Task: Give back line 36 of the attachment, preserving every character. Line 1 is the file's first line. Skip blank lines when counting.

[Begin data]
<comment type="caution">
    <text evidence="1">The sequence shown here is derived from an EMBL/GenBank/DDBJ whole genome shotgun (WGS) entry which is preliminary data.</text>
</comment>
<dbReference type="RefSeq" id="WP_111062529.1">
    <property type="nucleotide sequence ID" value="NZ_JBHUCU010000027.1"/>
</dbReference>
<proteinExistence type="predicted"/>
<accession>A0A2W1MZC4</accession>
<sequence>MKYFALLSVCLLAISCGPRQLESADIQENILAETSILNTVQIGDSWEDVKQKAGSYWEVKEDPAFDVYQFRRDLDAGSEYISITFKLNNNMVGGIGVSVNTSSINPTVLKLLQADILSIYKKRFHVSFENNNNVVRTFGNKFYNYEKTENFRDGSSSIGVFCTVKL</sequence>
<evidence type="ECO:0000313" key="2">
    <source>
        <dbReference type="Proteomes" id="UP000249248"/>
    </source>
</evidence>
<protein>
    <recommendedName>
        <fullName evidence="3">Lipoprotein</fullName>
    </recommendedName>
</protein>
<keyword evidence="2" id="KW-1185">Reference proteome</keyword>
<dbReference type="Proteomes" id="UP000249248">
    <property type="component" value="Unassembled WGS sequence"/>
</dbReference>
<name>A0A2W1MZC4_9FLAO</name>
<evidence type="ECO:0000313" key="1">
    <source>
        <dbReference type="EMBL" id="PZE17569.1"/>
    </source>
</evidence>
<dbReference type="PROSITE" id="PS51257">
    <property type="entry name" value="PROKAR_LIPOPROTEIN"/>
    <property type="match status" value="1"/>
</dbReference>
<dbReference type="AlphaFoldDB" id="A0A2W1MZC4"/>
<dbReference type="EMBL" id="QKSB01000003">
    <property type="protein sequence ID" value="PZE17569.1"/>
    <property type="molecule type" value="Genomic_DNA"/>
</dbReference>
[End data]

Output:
    <property type="protein sequence ID" value="PZE17569.1"/>